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Definitive Proof Prince Is The Best Guitar Player Who Ever Lived

Mourning not just a cultural icon, but one of the greatest musicians the world has ever known.

Definitive Proof Prince Is The Best Guitar Player Who Ever Lived

Prince on stage in January 2001

[Photo: Rico D'Rozario, Redferns, Getty Images]

Prince died today. That alone probably has you digging through your record collection and/or iTunes playlists to tear through Sign o' the Times and Around the World in a Day—and all number of tributes to the importance of Prince as an icon have already been crafted in response to the Artist’s death. And while we’re certainly sitting at our keyboards having just changed clothes so we’re dressed head-to-toe in purple and figuring out where exactly to get our "Love Symbol" tattoos as we reflect on what having drawn breath at the same time, on the same planet, as one of the most vital and transformative pop culture figures in memory—we’re also remembering that in addition to what he meant as a personality, he was also maybe the best guitar player to ever live.

That’s tall praise, of course, but don’t take our word for it: Eric Clapton, who would certainly be in the discussion for that title, bestowed it upon him in an interview (the sourcing of which may be apocryphal, but what kind of monster would bring that up today, of all days), when, after being asked the question, "What’s it like to be the best guitar player alive," he responded, "I don’t know, ask Prince." His prowess on the guitar is legendary. Sheryl Crow, who collaborated with him on the Rave Un2 The Joy Fantastic album in the late ’90’s, told Billboard that "I’ve heard him play piano like Chick Corea or Herbie Hancock, move over to bass and play like Larry Graham, then play guitar like Jimi Hendrix or Buddy Guy."

But the definitive proof, as they say, is in the pudding, and holy cow, what pudding it is. (Or whatever metaphor is appropriate—we’re in mourning.) Prince’s performance at the Rock and Roll Hall of Fame in 2004 might be the definitive confirmation of his absolute brilliance as a guitar player. While inducting George Harrison, he participated in a supergroup including Tom Petty, Steve Winwood, and Jeff Lynne, and emerged to transform the rendition of "While My Guitar Gently" from a nice tribute to the Beatle into a transcendent, utterly magical experience with a solo that stretched well over two minutes and made even the legendary talent on the stage with him seem like they were lucky to just be in the same room as the guy.

Prince didn’t just drop in on the performances of his fellow rock heroes like a guitar-slinging angel in order to demonstrate his virtuosity—but even at his own headline performances, he was fundamentally collaborative. That was on display in 2007, when he played the Super Bowl halftime show in Miami. The entire performance was epic in ways that befit the legend, but which couldn’t possibly be planned—Prince emerged to a downpour unprecedented in Super Bowl history (production designer Bruce Rodgers recalls that, when asked if he was okay to play in the rain, Prince asked "Can you make it rain harder?") and performed a stunning medley. That medley didn’t just include his own hits, though—he also played a version of "All Along The Watchtower" that took the bluesiness of Hendrix and turned it into something that all of America wanted to hear, then seemingly randomly picked then-current Foo Fighters hit "The Best of You" to play, with a solo that presumably made Dave Grohl feel about two feet tall. Still, the performance of "Purple Rain" that night probably contained the most compelling Super Bowl halftime show moment in history (sorry, Left Shark)—when, as a marching band decked out in neon surrounded him, he asked the world, "Can I play this guitar?" then began to shred as his silhouette was blown up and projected to an audience of almost a hundred thousand people in the stadium, and tens of millions around the world.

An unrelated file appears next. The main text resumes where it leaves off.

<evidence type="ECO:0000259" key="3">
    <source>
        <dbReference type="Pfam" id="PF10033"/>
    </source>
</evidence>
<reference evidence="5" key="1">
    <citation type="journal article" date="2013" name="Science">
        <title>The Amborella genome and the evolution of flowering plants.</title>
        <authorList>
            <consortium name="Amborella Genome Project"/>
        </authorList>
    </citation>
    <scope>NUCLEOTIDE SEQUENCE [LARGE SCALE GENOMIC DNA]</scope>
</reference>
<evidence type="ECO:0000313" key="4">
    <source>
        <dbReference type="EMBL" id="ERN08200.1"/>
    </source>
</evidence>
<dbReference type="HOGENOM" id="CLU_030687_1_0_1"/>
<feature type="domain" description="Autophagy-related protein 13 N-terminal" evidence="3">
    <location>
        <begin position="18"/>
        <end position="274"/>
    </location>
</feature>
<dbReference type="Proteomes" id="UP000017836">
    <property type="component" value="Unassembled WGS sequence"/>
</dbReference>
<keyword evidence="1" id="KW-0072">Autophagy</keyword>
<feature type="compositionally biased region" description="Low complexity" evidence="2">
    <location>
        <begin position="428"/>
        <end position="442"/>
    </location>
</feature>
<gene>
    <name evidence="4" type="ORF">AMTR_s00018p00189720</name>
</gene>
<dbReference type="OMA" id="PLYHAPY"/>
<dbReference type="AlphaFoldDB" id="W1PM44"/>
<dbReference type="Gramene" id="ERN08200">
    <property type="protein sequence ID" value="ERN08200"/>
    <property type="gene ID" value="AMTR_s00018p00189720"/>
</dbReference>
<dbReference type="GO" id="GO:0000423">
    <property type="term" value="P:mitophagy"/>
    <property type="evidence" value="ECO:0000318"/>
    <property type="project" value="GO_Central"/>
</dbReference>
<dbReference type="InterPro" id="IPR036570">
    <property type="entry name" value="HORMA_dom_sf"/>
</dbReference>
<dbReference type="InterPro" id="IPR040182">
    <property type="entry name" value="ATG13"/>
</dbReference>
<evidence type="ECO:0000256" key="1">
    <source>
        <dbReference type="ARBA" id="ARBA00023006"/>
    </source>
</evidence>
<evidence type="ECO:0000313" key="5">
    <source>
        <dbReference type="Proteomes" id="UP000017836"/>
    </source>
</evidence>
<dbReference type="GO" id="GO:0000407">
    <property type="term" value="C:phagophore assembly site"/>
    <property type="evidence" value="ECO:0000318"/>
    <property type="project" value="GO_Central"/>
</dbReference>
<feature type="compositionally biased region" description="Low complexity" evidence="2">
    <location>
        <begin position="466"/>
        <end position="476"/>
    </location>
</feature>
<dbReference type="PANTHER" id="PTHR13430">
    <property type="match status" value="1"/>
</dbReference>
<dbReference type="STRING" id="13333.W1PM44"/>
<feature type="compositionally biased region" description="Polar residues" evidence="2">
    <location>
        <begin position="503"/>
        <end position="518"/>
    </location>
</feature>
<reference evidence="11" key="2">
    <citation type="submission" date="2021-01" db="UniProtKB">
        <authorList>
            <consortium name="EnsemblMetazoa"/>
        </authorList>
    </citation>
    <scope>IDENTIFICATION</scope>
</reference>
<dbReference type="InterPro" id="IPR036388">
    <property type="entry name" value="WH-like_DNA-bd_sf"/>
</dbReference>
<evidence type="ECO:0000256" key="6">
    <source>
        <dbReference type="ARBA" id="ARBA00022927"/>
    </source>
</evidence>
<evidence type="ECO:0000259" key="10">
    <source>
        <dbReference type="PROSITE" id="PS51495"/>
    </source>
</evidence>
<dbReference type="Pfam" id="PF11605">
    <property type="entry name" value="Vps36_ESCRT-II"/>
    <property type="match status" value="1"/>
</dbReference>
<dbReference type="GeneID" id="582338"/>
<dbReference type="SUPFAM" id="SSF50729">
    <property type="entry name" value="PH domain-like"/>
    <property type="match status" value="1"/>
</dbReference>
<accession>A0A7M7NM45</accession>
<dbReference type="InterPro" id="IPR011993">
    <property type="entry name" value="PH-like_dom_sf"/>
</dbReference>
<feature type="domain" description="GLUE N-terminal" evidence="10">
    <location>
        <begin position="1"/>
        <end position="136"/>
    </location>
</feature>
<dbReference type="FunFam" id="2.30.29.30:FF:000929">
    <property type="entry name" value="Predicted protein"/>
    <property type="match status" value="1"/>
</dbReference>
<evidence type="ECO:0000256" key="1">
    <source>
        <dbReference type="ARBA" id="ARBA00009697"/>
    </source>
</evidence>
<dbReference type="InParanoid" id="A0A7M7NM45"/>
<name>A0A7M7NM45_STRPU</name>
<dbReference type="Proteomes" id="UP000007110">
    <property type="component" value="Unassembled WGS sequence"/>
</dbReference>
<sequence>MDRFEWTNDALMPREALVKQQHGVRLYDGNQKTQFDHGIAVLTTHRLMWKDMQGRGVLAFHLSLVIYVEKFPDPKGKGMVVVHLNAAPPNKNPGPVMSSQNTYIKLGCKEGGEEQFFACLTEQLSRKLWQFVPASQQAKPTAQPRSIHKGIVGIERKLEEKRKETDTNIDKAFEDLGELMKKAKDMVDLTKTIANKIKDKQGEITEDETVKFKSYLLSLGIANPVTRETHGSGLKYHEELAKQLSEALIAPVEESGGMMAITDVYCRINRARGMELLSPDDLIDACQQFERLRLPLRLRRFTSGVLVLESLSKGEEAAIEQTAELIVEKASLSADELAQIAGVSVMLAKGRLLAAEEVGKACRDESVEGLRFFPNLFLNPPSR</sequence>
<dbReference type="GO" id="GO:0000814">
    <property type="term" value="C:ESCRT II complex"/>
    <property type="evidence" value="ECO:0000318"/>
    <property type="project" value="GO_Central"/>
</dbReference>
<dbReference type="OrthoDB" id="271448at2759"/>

Those latter-day Prince moments display plenty of Prince’s talent, but it’s not something he waited to unveil until the 2000s. Those were massive cultural moments that Prince somehow made bigger with his guitar and his very presence—but for pete’s sake, check out this display from a January 1982 show at the Capitol Theatre during "Why You Wanna Treat Me So Bad?" Prince keeps the guitar behind his back for the first three minutes of the song, then slings it forward at about the 3:15 mark, blisters through the song’s next minute like he’s possessed—down on his knees, back to back with his backing band, and utterly captivating.

Basically going through any live Prince performance will find you similar moments, and his own recorded discography will turn up plenty more. Dude opened "When Doves Cry" with a 10-second guitar solo before the track even really gets started, and the recorded version of everything from "I Could Never Take The Place Of Your Man" to friggin’ "Batdance" has at least one "how the hell can anybody be that good?" guitar moment in it. (None of those recordings are available on YouTube, Spotify, or other streaming services, because Prince declared the Internet "over" in 2010, and was able to create a reality for himself where that was true.) His collection of guitars was legendary, from the "cloud guitar" to the surprisingly large number of guitars built to resemble his Love Symbol. While the world lost an iconic cultural figure who taught us a lot about different ways to perform masculinity, the importance of being funky, and how to be a sexy motherfucker—it also lost one of the finest musicians to pick up a guitar, and a creative force we’re unlikely to see paralleled in the near future.

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